Supportive Health Care for Aging Pets
By Taylor Smith
Dogs and cats are typically considered “senior” when they reach 7 years of age. Depending on individual health, older pets may require more frequent exams to monitor any changes in health status.
While it is recommended that all pets receive annual bloodwork, senior pets may also require testing for the following symptoms: changes in appetite (both increased and decreased), changes in thirst (particularly increased thirst), increased urination, changes in bowel movements, limping, stiffness (taking longer to sit down or stand up), restlessness at night, decreased general movement, and increased sleeping. Therefore, as your pets age, it might be better to make frequent consultations with a veterinarian similar to this vet in Northern Liberties, so that if there is a developing problem, it could be caught early.
Furthermore, keep in mind that what’s normal for one pet, may not be normal for another. This difference is not just true for animals of different species, like dogs, cats, or lizards, but also true for different families of the same species. As dog breeds change, their health, behavior, and habits change. If you have a havanese dog, then their diet, habits, and temperament will definitely be different from that of a labrador or beagle. Only you, as the owner, understand what is truly typical and atypical of your loyal companion. For cats, this could mean a noticeable loss of balance, inability to jump on the furniture, or cognitive disorientation. Such subtle symptoms may be indicative of an emerging issue.
One ailment common to many senior dogs is osteoarthritis, a gradual deterioration of the cartilage that covers the joints. Keeping your dog at a healthy weight, along with supplementing their diet with omega 3 fatty acids, curcumin, and collagen, may provide some natural relief from stiff joints. If you are interested in learning what other important nutrients your dog needs in his/her diet, you could contact a Dog Trainer Southampton. They could help you create a perfect and healthy food plan for your pet. However, you should consult your veterinarian before introducing new supplements and food to your pooch.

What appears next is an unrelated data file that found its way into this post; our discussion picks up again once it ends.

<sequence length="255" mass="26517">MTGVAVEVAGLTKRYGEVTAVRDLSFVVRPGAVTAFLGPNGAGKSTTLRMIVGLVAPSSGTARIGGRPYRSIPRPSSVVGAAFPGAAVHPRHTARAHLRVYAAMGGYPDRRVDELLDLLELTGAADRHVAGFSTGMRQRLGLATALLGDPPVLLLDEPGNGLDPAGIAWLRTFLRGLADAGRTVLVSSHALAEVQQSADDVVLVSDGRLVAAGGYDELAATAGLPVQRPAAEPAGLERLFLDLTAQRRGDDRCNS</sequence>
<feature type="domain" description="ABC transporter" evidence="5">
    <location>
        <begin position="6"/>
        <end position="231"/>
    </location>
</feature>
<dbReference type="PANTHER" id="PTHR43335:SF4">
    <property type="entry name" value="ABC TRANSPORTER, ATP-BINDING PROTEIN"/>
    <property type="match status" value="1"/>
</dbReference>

Besides these methods mentioned above, growing in popularity among pet owners are CBD products (note that such products can be purchased from here), that have active cannabinoid compounds derived from the leaves and flowers of cannabis plants. The non-psychoactive oil has been shown to have an anti-inflammatory and anti-anxiety effect on senior pets. Potentially, CBD can be used to treat inflammation, arthritis/joint pain, seizures, digestive problems, anxiety/stress, and pain. Owners should consult with their veterinarian before administering any supplements to their furry friends.
Lastly, routine dental care can significantly extend your pet’s lifetime. The chief reason is that as pets age, their immune systems weaken and they are less able to effectively fight off disease and infection. Bacteria that settles in the gums can easily enter your pet’s bloodstream and pose a risk. For example, plaque and tartar buildup may calcify, inflaming the gums and resulting in periodontal disease. Non-invasive methods of care like finger-brushing (as little as once per week) and dental chews (Greenies Dental Treats is a recommended brand), are worthwhile additions to help keep your dog’s teeth and gums healthy.